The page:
The NOAA-20 satellite captured this image of Tropical Cyclone Claudia off the northwestern coast of Australia on Jan. 13, 2020. The storm is currently located approximately 416 miles northwest of Learmonth, and is tracking west-southwestward into the Southern Indian Ocean at roughly 12 mph.
Imagery from both NOAA and NASA indicates the system is under strong vertical wind shear due to its elongated shape from west to east. The Joint Typhoon Warning Center also confirms the storm’s “central convection [warmer rising air] remains sheared from the low-level circulation as it continues to decay.”
Wind shear is a change of wind velocity and/or direction which may be vertical, horizontal, or a mixture of both. In this case, vertical wind shear is occurring, since the horizontal wind direction and speed are changing with altitude.
With current maximum sustained wind speeds at roughly 80 mph and gusts around 98 mph, it is the equivalent of a Category One hurricane on the Saffir-Simpson Hurricane Scale. However, the Australian Government Bureau of Meteorology states the storm will slowly weaken, as it moves over open waters to the northwest of the Pilbara and that gales and heavy rainfall are not expected over the mainland of Western Australia.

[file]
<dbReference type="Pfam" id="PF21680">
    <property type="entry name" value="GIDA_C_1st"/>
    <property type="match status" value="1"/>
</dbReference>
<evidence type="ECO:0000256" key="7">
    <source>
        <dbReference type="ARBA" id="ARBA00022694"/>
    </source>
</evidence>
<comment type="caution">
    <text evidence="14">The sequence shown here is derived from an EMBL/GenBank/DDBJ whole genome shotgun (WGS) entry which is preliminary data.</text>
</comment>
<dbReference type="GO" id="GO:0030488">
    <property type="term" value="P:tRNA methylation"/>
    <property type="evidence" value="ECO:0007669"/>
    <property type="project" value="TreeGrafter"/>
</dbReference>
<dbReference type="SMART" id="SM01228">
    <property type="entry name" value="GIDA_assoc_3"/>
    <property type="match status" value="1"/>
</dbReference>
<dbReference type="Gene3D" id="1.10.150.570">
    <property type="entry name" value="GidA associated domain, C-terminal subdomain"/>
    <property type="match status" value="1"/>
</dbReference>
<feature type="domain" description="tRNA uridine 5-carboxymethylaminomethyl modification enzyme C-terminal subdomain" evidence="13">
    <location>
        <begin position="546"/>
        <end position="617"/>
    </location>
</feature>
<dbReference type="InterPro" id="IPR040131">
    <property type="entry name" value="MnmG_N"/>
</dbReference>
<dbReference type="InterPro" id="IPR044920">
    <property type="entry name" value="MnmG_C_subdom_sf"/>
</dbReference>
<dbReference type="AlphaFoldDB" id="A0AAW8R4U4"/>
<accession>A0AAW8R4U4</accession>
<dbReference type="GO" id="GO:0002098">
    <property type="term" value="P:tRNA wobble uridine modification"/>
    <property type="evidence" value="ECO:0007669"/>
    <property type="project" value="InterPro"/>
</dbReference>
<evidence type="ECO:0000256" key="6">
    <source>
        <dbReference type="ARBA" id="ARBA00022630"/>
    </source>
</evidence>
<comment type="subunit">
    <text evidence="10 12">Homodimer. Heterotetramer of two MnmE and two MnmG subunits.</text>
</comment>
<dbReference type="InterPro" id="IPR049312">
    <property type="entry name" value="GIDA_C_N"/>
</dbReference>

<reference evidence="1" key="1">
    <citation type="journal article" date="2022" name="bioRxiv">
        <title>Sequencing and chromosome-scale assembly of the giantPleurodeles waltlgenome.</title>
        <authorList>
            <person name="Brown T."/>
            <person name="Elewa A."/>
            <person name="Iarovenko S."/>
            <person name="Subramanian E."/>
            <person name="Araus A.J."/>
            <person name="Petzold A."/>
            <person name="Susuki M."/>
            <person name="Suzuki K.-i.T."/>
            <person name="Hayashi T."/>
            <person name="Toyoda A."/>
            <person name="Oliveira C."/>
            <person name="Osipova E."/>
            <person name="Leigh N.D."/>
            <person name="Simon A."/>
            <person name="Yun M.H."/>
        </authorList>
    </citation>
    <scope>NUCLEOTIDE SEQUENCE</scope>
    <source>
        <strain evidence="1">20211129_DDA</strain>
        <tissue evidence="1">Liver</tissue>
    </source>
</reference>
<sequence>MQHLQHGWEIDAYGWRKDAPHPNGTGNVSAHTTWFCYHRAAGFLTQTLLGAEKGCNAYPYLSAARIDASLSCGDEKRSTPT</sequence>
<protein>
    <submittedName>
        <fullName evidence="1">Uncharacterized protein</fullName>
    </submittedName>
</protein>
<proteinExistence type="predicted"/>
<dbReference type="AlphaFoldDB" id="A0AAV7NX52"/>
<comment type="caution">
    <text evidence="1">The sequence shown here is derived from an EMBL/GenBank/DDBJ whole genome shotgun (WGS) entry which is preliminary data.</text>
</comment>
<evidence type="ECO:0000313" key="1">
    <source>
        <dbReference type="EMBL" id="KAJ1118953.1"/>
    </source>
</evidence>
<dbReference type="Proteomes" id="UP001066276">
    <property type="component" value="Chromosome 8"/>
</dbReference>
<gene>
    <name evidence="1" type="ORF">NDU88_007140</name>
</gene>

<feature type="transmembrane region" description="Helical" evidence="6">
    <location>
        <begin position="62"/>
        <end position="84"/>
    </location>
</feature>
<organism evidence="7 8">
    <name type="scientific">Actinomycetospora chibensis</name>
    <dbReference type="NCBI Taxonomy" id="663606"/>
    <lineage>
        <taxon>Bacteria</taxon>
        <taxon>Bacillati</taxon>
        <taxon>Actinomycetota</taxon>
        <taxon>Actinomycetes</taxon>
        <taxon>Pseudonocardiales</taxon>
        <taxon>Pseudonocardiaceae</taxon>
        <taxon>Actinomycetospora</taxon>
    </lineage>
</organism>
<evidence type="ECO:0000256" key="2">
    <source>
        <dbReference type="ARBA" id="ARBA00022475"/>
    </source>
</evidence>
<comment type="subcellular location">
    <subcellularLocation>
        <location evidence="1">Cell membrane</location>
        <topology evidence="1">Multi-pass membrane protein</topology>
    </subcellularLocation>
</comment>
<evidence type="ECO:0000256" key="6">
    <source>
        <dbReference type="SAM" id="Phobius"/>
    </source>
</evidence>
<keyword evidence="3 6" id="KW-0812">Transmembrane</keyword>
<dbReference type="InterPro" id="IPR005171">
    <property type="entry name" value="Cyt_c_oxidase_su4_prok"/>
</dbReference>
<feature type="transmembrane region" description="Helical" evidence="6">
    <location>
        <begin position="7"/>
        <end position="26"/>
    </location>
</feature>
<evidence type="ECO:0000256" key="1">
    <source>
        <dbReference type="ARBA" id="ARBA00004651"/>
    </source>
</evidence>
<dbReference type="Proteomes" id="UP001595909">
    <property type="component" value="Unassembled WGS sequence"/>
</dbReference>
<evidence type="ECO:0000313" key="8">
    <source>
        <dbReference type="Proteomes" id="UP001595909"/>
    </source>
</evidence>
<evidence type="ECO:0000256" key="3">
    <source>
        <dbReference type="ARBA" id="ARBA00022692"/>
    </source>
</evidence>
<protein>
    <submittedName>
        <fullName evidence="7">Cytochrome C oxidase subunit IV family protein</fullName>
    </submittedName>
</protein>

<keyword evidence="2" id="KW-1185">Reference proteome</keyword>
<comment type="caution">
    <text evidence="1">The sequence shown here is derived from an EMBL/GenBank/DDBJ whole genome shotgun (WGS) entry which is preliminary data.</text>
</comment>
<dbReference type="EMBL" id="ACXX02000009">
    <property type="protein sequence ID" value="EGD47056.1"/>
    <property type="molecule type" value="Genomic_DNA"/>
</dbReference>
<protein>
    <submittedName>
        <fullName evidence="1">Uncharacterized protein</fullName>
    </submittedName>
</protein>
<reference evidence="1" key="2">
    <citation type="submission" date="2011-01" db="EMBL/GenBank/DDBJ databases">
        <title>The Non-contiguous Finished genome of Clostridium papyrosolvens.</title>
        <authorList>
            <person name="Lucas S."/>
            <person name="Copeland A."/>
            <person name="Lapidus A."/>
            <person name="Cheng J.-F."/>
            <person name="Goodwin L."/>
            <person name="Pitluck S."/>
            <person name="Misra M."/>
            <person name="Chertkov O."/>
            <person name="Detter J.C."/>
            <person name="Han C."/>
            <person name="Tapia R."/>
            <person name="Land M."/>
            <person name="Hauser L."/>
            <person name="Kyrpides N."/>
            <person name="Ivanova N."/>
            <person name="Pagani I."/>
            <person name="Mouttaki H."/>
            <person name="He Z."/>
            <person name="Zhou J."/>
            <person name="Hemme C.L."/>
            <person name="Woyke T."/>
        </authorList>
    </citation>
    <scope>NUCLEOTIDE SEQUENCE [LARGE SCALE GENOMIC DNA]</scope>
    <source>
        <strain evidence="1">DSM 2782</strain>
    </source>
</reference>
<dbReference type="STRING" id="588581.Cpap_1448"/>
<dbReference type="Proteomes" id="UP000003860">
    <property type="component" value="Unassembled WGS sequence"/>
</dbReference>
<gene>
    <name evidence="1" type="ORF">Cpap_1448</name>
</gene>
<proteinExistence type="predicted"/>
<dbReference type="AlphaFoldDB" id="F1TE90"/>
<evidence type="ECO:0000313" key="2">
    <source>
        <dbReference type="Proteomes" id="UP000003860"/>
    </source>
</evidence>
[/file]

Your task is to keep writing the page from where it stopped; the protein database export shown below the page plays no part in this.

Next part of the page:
This image was captured by the NOAA-20 satellite's VIIRS instrument, which scans the entire Earth twice per day at a 750-meter resolution. Multiple visible and infrared channels allow it to detect atmospheric aerosols, such as dust, smoke and haze associated with industrial pollution and fires. The polar-orbiting satellite circles the globe 14 times daily and captures a complete daytime view of our planet once every 24 hours.